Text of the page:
12 June 2020

Web accessibility and awareness of albinism

Noia albina assenyalant-se l'ull amb el dit

Font: ALBA.

Social media campaign and online concert

In 2014, the UN General Assembly adopted a resolution proclaiming the celebration of International Albinism Awareness Day on 13 June.

As part of this anniversary, the Association for Helping People with Albinism (ALBA) is presenting a new edition of its ‘Miro por el albinismo’ social media campaign.

"Let them know that you care about people with albinism by uploading a selfie to social media by pointing your eye with your finger and using the hashtags #MiroPorElAlbinismo, # IAAD2020, #MadeToShine and #ConLuzPropia," ALBA asks in its campaign.

The UN and the Global Alliance for Albinism are also organizing an online concert performed by albino musicians and the ‘Happy Hour’ discussion forum, dedicated to COVID-19, from 4pm on Saturday.

What is albinism?

Albinism is a genetic condition that determines a very characteristic phenotype (physical appearance), due to the absence or reduction of pigmentation in the skin, eyes and hair.

This is an unusual metabolic condition, due to a defect in the gene that is responsible for the synthesis and distribution of melanin.

It has a low global incidence: one in 20,000 people. It affects all races in the same way. Albino people are characterized by white or slightly golden hair, very pale or pink skin, and violet or reddish blue eyes, although the reddish coloration can be seen when light falls on the eyes, since in the absence of pigmentation the blood vessels are reflected.

What problems can albino people have when accessing a website

Albinism causes a deficit of pigmentation in the retina, iris, and choroid (vascular lining that darkens the eye) that causes the pupil to look deep red and the iris to have a light grayish blue color or in shades of violet.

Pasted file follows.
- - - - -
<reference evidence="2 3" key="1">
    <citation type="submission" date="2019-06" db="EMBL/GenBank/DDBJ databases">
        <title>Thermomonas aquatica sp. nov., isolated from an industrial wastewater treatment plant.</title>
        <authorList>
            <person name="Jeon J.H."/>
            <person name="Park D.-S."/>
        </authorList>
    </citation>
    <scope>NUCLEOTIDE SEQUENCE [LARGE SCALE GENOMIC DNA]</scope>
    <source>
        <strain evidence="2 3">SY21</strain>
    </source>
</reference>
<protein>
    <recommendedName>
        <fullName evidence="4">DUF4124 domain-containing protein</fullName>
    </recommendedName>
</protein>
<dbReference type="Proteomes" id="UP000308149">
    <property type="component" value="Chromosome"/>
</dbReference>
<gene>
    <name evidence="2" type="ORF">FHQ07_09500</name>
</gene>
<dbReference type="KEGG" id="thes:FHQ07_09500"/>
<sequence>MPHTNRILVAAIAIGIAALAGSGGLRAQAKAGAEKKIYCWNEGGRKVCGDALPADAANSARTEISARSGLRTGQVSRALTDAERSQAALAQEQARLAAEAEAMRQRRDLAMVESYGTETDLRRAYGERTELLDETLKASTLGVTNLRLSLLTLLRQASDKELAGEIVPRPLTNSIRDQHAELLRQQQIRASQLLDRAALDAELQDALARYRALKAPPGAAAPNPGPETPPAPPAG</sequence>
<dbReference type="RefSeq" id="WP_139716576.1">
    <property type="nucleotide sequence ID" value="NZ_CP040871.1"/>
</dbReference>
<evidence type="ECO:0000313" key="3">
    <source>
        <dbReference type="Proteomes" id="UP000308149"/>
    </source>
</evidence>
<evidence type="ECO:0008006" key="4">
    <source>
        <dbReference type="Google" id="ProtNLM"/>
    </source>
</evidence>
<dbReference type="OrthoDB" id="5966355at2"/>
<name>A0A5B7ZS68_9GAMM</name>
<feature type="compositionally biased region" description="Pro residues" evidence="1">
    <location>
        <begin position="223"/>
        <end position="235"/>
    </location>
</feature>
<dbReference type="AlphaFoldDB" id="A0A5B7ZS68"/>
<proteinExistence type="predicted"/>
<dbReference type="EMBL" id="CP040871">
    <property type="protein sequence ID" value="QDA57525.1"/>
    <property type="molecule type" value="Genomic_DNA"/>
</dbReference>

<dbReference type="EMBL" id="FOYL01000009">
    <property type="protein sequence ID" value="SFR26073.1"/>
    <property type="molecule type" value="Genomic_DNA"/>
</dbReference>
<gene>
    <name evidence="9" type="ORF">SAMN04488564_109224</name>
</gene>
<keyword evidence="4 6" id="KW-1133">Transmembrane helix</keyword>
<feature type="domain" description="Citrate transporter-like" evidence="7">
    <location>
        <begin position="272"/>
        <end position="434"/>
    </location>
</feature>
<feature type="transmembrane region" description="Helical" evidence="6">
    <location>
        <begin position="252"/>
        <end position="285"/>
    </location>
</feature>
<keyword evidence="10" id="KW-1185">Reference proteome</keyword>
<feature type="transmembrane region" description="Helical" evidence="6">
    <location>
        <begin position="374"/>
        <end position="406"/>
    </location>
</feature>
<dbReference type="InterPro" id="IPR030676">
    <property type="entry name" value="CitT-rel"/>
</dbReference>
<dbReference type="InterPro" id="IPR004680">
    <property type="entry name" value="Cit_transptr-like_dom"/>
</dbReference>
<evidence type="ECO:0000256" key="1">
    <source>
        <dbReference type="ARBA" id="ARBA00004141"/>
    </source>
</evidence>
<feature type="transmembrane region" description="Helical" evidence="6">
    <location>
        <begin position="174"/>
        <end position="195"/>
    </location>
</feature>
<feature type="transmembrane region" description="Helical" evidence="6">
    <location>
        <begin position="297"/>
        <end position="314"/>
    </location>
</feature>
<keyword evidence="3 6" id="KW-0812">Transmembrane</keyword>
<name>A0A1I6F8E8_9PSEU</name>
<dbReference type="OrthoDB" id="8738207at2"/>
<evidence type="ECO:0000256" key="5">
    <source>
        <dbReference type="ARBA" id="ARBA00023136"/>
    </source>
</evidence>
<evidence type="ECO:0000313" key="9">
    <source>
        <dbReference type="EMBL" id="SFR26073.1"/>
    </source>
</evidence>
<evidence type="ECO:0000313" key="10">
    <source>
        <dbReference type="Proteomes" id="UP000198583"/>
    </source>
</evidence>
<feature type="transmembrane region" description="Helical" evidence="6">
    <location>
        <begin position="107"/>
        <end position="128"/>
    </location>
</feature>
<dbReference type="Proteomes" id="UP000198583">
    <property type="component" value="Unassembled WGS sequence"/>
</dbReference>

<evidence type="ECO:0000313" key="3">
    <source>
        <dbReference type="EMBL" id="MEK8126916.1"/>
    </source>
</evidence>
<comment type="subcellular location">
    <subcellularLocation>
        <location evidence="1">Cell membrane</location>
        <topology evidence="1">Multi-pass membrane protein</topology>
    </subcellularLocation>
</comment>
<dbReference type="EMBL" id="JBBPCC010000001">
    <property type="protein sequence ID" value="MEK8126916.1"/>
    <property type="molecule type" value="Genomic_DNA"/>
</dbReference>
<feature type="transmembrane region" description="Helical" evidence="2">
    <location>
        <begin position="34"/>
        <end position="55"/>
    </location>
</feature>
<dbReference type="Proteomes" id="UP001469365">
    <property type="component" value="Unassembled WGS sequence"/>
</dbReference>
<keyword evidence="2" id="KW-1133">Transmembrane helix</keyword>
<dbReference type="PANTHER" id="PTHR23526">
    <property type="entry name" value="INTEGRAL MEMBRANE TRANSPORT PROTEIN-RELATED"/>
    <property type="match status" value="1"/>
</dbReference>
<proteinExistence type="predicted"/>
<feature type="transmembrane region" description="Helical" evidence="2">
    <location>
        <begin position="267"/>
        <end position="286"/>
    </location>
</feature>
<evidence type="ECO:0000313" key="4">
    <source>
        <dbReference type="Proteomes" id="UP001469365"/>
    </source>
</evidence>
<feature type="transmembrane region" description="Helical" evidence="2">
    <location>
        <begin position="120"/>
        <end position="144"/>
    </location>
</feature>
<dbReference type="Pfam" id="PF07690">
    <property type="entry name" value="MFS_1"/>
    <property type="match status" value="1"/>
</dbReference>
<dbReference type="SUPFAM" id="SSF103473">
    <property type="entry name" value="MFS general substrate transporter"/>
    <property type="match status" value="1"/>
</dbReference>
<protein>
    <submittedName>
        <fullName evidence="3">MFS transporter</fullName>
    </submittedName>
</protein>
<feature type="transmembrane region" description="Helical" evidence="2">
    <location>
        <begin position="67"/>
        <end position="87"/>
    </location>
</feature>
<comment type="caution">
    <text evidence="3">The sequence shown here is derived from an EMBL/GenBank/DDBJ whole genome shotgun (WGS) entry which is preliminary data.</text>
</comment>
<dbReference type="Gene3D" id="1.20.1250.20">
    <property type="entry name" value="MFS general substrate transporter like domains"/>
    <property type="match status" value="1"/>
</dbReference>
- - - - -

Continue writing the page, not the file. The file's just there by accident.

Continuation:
The fovea, which is the sharpest area of ​​vision of the retina, is poorly developed due to the lack of pigment, which limits visual function.

Albinos also suffer from a lack of binocular vision due to a defect in the crossing of the optic nerve fibers and their connection to the brain.

Lack of pigmentation causes some problems such as:

  • Decreased visual acuity (from 20/60 to 20/400).
  • Nystagmus: Irregular and rapid movement from side to side of the eyes.
  • Strabismus: eyes crossed or uncoordinated.
  • Photophobia: sensitivity to very bright lights or glare.
  • Web accessibility is essential for many groups and albino people are one of them.

The fact that these people often have low vision makes it a group that we must also take into account when building our website.

The essential issues to be implemented are the following:

  • Meet the sufficient contrast criteria set by the WCAG guidelines 2.1.
  • Ensure the possibility of increasing sources.
  • Ensure the display of the keyboard focus.
  • Properly design links and form fields so that they are clearly distinguishable.
  • Do not include text images whenever possible.
  • Avoid blunders and elements that can cause photophobia.
  • Ensure that all items are supported by support products such as screen readers and magnifiers.
  • Ensure that moving elements can be stopped.

Albino people suffer discrimination

Being albino in Europe is not the same as being in Africa. People with albinism are discriminated against in many parts of the world. They are victims of the ignorance of society and even of the medical community. The appearance of people with this condition has led to false beliefs and superstitious attitudes, which have encouraged their marginalization and social exclusion. In some communities, misconceptions and myths, under the enormous influence of superstition, constantly endanger the safety and lives of people with albinism. These are centuries-old beliefs and myths present in cultural attitudes and practices around the world, especially on the African continent.

In 2013, the UN Human Rights Council passed a resolution urging the prevention of attacks and discrimination against people with albinism. On the other hand, in response to the call from civil society organizations advocating to consider people with albinism as a specific group with specific needs and requiring special attention, on 26 March 2015, the Council create the mandate of an independent expert on the enjoyment of the human rights of this group.


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